It’s been there for 187 years but, if reports are to be believed, the historic Simpson’s-in-the-Strand may soon be no more. Having opened its doors in 1828, it has been reported that London’s third or fourth oldest restaurant, depending on your view of Wiltons, may soon be closed, as The Savoy has put out to tender the right to run the restaurant and will not insist on the new chef or operator maintaining anything to do with the old Simpson’s brand. Quite what The Savoy is after is not known, but a logical supposition would be that they are looking for a big name chef to come in and run the place, hoping to gain a few Michelin stars.
The Berkeley has Marcus Wareing and Koffmann, while the Dorchester has Alain Ducasse with his three stars; Claridge’s has Simon Rogan, The Connaught has Helene Darroze, and many more top hotels have top chefs. On the other hand, The Savoy’s only restaurant with a known chef attached is The Grill, run by Gordon Ramsay, which is not it the same league; it seems likely that the hotel wants to try and catch up with its luxury competitors.
So, not having been to this old institution and given its apparent imminent closure, some friends and I decided we should test out the historic dining room. We wanted to see if it had come to warrant the general view that it was overpriced and reliant on its historical reputation, or if, like Rules, it had suffered this in the past but had now upped its game to make such a view unfair.
Apart from the former flat rate of half a crown for all mains, Simpson’s is much the same as in 1914
My 1914 Gourmet’s Guide to London by Lieutenant-Colonel Newham-Davis, the food critic for the Pall Mall Gazette, talks of Simpson’s as recently moved into the new block of The Savoy and newly owned and run by them. While the place still has the same layout and design scheme, some things have changed. The entrance hall is now green rather than white, while the white uniforms have been retained only by those who carve the meat on the trolley. In all other ways (except the apparent flat rate of half a crown for all mains), Simpson’s is much the same as in 1914.
On our visit we were seated in one of the old oak booths, with their heavy padded seating and brass accoutrements that line the wall. Having decided what we wanted to eat, it took thirty or forty minutes for our order to be taken, with not even an offer of a drink to sustain us while we waited to give it. As a fan of pigeon, I ordered the pigeon breast with green beans and lardons for my starter, to be followed by the steak and kidney pudding, a favourite of mine and one rarely on menus (I have also had it at Rules, so this provided the chance to compare the two).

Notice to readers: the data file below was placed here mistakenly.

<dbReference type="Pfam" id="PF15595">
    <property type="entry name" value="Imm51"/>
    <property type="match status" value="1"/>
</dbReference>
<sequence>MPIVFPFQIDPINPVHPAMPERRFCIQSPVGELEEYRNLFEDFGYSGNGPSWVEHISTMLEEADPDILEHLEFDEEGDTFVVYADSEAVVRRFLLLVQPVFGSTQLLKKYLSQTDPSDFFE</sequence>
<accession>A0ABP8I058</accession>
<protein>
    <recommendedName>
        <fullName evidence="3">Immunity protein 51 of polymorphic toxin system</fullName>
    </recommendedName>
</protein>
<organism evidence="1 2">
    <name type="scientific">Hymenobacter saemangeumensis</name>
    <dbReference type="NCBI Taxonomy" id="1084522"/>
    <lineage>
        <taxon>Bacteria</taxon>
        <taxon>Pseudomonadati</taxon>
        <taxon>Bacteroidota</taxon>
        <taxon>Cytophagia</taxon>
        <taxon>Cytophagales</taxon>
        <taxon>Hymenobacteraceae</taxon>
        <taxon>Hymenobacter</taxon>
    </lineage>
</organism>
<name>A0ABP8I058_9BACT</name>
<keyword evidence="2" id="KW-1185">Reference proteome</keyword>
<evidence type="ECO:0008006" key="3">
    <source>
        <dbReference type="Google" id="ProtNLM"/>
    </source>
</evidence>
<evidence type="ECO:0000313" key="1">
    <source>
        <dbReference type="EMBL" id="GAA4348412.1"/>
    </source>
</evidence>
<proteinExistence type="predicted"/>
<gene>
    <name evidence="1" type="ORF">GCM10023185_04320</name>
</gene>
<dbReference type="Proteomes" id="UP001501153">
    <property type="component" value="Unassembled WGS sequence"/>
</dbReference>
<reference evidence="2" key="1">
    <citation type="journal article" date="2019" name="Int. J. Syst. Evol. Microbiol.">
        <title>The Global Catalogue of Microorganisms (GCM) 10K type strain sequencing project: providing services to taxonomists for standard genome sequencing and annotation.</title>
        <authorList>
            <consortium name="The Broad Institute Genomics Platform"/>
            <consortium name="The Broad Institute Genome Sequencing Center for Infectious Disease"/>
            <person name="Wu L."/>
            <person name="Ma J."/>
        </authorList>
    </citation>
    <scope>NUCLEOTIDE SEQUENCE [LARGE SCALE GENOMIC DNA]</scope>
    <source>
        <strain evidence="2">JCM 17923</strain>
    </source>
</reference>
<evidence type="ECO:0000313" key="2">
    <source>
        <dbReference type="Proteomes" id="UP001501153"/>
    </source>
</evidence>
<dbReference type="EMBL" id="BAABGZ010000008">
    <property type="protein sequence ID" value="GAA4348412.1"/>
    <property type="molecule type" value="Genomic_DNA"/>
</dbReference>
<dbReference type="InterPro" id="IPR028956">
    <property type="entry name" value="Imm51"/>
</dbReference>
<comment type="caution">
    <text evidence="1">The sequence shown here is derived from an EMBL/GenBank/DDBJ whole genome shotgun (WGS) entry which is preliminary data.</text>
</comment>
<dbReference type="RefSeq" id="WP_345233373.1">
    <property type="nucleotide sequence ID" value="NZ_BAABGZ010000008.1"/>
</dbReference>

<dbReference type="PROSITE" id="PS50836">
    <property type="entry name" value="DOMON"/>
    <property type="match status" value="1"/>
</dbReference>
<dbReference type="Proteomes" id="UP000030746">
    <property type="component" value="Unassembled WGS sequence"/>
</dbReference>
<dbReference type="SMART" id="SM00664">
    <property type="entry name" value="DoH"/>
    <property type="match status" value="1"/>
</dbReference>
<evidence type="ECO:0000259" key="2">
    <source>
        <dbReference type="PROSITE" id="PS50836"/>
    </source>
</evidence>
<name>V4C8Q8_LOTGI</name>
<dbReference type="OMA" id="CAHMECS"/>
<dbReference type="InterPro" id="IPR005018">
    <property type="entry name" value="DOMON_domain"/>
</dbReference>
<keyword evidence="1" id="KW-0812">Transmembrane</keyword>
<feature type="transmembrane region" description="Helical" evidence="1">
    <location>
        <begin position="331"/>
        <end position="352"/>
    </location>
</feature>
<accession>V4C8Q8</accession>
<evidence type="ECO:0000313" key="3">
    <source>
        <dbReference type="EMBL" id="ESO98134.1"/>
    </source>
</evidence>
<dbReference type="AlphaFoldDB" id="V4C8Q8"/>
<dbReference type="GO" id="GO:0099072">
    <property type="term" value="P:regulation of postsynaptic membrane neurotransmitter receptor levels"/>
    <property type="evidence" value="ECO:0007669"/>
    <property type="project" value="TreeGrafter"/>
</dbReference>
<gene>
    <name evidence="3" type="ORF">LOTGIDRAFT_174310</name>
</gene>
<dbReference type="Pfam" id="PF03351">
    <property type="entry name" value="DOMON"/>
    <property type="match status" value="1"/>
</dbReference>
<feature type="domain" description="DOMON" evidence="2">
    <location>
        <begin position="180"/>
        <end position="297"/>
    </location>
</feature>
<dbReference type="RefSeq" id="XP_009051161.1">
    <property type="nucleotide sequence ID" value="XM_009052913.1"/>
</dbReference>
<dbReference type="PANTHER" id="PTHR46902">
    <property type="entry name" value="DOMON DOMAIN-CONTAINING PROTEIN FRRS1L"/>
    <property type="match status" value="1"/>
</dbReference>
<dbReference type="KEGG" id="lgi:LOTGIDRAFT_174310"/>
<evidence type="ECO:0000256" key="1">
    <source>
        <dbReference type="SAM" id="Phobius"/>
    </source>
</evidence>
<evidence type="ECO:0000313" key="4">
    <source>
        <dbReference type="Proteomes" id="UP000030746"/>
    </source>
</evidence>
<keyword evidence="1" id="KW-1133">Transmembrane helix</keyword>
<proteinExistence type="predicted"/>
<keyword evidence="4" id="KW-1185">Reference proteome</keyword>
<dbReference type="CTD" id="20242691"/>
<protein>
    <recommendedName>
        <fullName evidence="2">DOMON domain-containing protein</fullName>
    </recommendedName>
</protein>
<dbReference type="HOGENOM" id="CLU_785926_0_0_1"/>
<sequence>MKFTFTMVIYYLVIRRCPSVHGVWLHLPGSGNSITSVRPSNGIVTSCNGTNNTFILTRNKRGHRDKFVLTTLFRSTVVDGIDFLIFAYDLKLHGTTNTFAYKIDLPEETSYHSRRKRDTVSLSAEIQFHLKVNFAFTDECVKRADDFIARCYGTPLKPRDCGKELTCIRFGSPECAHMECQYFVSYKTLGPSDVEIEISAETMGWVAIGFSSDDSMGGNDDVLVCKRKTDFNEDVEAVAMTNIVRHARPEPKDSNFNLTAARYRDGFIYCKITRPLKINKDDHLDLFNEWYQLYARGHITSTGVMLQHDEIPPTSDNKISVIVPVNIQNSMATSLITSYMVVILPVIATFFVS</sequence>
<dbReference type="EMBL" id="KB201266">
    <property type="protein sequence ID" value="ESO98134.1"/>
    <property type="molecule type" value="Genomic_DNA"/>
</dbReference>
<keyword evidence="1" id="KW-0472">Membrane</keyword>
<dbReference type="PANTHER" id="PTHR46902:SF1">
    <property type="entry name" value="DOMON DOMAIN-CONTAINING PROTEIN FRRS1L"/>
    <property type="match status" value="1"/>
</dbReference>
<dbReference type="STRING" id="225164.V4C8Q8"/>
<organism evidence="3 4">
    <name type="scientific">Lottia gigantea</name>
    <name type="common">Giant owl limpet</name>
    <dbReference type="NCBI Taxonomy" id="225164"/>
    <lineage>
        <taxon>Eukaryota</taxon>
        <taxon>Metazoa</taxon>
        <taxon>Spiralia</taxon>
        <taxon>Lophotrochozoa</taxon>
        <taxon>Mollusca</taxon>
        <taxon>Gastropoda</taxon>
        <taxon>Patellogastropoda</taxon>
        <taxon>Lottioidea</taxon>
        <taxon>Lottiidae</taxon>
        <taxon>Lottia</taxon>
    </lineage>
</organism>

After another extreme wait of the same duration, the starters arrived. On first impressions the pigeon was suffering from a duel personality: it was beautifully pink, perhaps even underdone for some tastes, but perfect for myself, but the jus was overly thin, with the bird’s blood and juices in it, clearly indicating that it had not been left to rest before being sliced and plated. When taken with the time delays, it all rather pointed to the kitchen being overworked, which was hard to imagine given the number of waiters milling around the dining room, seemingly with little to do. Despite all this, though, one couldn’t really complain about the way the dish tasted, nor fault the quality of the ingredients. It may not have been an original dish but it was a perfectly nice one, with the green beans still al dente, as they should be, especially when served with pigeon. So, all in all, it was worth the cost of £10.50; all the other starters were worth their price tag too.
When mains arrived they were served with quite a show, which proved unnecessary and rather messy
The starters took us all of ten minutes to devour, given our hunger following the long wait we had suffered to this point, and, thankfully, given this hunger was only temporarily abated, the mains came just twenty minutes later. When they arrived they were served with quite a show and, in many ways, it was unnecessary. Everything was plated up by the waiters, which was difficult as they could not reach down to the end of the booth we were in. It also meant that some of the plating that resulted was rather messy and took time, allowing the food to become, if not cold, merely warm rather than hot.
The steak and kidney pie was dished up onto my plate with the puff pastry topping rested on top. The sauce was a silky rich flavoured affair and the steak nice and tender, but the kidney! Oh kidney, where art thou? The kidney was practically non-existent, cut into small diced pieces you had to root around for – and they were then nigh-on tasteless. The dish was fine, but not worth the £17.50 price tag, and the rendering at Rules is certainly superior. One of our party had the duck breast which they enjoyed, though it was pitifully small, and another had the vegetable curry, which somehow had a higher price than my choice. It too was rather small; though my view may have been tainted by comparison with the mountain of curry you are given at far less cost at my club in St James’s.
Nothing was terribly wrong, but it was of only an average good quality; I shall be sorry to lose the historic establishment, but not what it has to offer
In the end we forwent dessert and made our way out. The evening was an enjoyable one, but because of the company and the experience rather than the meal. The dinner itself was slow and, while nothing was terribly wrong with it, it was of only an average good quality. Better fare, in all respects, can be obtained at Rules, and indeed most members’ clubs in St James’s. Will I miss Simpson’s if and when it really closes for good? Yes and no. I shall be sorry to see the disappearance of an historic piece of London’s culinary landscape; sadly, though, I won’t miss what it actually has to offer